This past weekend, Hanging Out in the Museum came to a close at the Taipei Fine Arts Museum. On the last day, the galleries were completely packed—over 14,000(!) visitors came to catch one last glimpse of the show. Cai also made a special trip to Taipei to make some closing remarks in person.
A few stats: over the course of three months, the exhibition drew approximately 220,000 visitors, and it was reported that thirty percent had never before been to an art museum. The exhibition topped TFAM’s Arcadie Dans les Collections du Centre Pompidou show and also set a record for having the highest attendance among contemporary art exhibitions in Taiwan.
What a nice surprise for us and our collaborators—we’re incredibly proud of this show and want to express our sincere gratitude to the Taipei Fine Arts Museum, Eslite, and everyone who came to see the show:
We loved working and hanging out in Taipei, and hope you’ll have us back again someday…
(The artist also celebrated by finally entering the Cultural Melting Bath for himself.)
Check out the official exhibition web site for more details (in Chinese).
Cai Guo-Qiang will donate a gunpowder drawing, Excursion—Test for Light Passage at Shiseido Gallery, to a charity auction whose proceeds will benefit earthquake relief efforts in Haiti. The auction, held by China Guardian, i scheduled for March 21st at 7:00 p.m. in Beijing. The work can be viewed during the preview on March 18th and 19th.
Check the China Guardian website for further updates.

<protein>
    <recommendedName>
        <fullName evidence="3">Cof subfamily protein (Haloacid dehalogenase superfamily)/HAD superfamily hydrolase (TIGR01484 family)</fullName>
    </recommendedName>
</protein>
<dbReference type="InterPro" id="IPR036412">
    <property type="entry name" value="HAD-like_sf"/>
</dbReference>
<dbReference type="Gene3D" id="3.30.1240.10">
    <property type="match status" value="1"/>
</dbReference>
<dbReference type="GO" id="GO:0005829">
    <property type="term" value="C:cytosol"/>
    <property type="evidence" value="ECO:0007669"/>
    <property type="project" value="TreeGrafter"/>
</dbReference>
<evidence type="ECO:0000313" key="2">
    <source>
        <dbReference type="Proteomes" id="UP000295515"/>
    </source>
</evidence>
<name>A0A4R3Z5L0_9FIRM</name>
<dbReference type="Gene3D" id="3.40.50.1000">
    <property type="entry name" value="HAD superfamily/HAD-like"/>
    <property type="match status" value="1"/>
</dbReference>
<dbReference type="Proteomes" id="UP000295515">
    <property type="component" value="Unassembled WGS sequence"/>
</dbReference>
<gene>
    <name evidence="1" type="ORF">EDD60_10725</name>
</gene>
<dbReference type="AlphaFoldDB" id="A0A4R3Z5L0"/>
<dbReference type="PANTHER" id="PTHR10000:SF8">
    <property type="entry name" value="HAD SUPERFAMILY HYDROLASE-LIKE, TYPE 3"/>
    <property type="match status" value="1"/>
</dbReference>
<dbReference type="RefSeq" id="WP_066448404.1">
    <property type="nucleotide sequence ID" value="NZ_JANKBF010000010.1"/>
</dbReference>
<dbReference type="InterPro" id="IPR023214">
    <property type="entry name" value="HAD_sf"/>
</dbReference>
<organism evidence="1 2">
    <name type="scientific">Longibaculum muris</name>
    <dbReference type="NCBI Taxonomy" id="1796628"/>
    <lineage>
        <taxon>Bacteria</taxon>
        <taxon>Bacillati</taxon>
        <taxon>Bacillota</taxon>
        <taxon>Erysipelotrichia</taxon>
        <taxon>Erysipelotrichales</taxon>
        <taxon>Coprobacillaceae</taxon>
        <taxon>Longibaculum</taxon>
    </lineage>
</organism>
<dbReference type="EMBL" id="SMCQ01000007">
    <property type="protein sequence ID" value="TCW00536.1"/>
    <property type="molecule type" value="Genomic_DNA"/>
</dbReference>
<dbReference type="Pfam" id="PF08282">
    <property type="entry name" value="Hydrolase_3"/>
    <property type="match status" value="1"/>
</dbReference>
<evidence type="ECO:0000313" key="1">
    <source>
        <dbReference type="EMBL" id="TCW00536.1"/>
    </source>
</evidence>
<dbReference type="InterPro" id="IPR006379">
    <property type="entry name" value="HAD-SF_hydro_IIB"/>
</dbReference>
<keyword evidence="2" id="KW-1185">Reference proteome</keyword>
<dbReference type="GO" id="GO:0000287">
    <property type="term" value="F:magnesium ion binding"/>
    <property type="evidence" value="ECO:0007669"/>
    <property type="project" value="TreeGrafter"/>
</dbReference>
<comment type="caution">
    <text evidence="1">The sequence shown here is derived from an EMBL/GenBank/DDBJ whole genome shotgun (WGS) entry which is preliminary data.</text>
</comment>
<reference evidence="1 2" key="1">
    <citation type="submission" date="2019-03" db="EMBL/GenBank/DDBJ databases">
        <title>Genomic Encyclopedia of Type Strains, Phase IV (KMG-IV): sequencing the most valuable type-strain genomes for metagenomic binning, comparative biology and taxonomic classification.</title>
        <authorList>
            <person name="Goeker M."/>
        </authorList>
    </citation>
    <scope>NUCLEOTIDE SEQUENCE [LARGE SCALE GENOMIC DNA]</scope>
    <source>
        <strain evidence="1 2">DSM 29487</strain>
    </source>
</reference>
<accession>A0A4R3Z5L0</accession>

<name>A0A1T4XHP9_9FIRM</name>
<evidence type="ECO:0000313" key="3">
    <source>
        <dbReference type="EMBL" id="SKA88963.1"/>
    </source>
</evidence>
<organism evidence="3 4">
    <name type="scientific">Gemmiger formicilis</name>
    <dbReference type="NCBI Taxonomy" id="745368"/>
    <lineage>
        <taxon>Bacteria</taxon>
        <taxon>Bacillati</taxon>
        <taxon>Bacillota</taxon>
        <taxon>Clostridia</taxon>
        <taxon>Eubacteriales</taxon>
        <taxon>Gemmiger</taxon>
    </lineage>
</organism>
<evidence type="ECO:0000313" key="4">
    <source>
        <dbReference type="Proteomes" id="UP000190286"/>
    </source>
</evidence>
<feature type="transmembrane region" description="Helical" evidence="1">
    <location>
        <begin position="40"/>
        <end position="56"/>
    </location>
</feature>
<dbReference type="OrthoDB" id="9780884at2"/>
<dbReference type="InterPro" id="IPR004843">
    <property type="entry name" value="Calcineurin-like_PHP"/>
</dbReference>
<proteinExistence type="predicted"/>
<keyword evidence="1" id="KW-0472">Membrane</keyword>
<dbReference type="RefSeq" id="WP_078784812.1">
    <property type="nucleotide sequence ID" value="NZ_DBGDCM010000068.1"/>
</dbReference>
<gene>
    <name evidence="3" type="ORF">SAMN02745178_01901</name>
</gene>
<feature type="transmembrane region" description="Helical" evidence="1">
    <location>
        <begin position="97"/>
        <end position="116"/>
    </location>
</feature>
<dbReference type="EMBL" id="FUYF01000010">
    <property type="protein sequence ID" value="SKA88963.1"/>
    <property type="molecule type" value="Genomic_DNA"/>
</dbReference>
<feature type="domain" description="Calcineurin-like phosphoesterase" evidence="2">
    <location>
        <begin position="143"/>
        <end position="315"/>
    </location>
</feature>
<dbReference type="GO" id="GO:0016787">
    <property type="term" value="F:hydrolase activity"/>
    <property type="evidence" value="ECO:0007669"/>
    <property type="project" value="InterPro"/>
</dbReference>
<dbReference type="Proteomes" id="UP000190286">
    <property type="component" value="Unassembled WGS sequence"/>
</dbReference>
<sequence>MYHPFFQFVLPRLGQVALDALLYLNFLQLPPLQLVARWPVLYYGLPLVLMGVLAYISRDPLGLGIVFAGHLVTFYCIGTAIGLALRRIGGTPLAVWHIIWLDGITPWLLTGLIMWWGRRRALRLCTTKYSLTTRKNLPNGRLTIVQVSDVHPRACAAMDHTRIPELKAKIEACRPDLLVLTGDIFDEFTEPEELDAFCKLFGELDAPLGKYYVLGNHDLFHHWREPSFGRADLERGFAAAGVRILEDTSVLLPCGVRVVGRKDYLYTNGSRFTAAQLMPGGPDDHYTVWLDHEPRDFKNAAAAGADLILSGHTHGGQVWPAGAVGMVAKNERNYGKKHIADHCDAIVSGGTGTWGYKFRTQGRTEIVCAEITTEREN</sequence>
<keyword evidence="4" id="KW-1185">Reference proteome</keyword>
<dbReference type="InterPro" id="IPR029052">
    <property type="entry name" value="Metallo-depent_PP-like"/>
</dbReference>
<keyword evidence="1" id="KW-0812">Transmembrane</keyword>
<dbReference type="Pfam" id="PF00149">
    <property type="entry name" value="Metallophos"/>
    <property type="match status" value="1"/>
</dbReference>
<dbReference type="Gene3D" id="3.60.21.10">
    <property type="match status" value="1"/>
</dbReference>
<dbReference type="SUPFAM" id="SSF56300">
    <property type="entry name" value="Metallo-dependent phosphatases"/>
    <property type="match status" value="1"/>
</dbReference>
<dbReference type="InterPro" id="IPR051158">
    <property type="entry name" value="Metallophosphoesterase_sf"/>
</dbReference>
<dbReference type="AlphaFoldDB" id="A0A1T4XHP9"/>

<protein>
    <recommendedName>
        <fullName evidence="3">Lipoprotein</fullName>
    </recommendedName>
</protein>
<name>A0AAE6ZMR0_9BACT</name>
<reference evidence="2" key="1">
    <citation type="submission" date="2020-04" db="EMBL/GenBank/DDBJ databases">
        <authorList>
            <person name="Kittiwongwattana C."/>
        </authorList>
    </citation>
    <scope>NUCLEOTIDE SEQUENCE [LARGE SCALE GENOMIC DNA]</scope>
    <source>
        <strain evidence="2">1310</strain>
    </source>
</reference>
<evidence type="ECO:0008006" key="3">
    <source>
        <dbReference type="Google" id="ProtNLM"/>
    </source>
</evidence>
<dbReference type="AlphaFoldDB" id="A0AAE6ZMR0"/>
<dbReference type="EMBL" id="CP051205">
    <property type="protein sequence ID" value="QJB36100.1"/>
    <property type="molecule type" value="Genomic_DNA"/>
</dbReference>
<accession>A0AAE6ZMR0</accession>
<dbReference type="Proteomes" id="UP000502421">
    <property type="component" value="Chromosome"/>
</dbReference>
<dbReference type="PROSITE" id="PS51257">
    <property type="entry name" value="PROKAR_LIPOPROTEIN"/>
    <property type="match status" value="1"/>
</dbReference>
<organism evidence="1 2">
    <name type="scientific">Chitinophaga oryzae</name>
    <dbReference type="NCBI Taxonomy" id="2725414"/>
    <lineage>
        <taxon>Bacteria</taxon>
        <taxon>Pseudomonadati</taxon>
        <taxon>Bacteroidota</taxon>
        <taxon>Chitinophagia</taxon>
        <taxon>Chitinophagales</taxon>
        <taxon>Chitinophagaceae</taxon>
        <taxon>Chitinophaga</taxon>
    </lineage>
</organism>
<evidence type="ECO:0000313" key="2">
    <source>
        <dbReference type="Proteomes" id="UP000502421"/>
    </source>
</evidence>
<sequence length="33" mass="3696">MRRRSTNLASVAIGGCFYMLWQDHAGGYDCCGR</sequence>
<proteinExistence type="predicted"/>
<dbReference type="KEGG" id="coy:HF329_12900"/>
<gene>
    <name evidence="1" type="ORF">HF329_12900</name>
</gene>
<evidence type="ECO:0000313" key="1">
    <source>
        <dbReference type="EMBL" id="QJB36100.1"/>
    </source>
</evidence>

Excursion—Test for Light Passage at Shiseido Gallery
Gunpowder on paper 100 x 228 cm (39 2/5 x 89 3/4 in.)
Collection of the artist
Photo by I-Hua Lee, courtesy Cai Studio
In support of Cai’s long-time friend, Issey Miyake, the Studio posts a link to Mr. Miyake’s recent letter in the New York Times Op-Ed section, which shares hopeful thoughts about peace. The letter can also be found in a recently published book for learning English through texts about peace.
In 2008, Cai had an exhibition in Issey Miyake’s hometown, Hiroshima, Japan. The photo below shows the installation view at Hiroshima City Museum of Contemporary Art.
Meta Magazine recenty published an article about Cai’s use of explosions as a medium. The article features writing by Cai as well as photos and a video clip. Meta Magazine’s article
This morning we enjoyed reading the article “La mejor de las condenas” [The best of sentences] by Raquel Ugarriza, published on Deia.com. In her article Ms. Ugarriza tells about the trip that inmates from the prison Nanclares de la Oca took to the Guggenheim Bilbao last week. She says that the exhibition Cai Guo-Qiang: I Want to Believe caught the attention of the group, and that some of the works most commented on by the visitors were Bilbao’s Rent Collection Courtyard and Head On. According to Ms. Ugarriza, the inmates’ visit was coordinated by the Guggenheim Bilbao’s education department, which aims to widen the access to modern and contemporary art by hosting events for groups in risk of social exclusion. You can read the entire article (in Spanish) on Deia.com.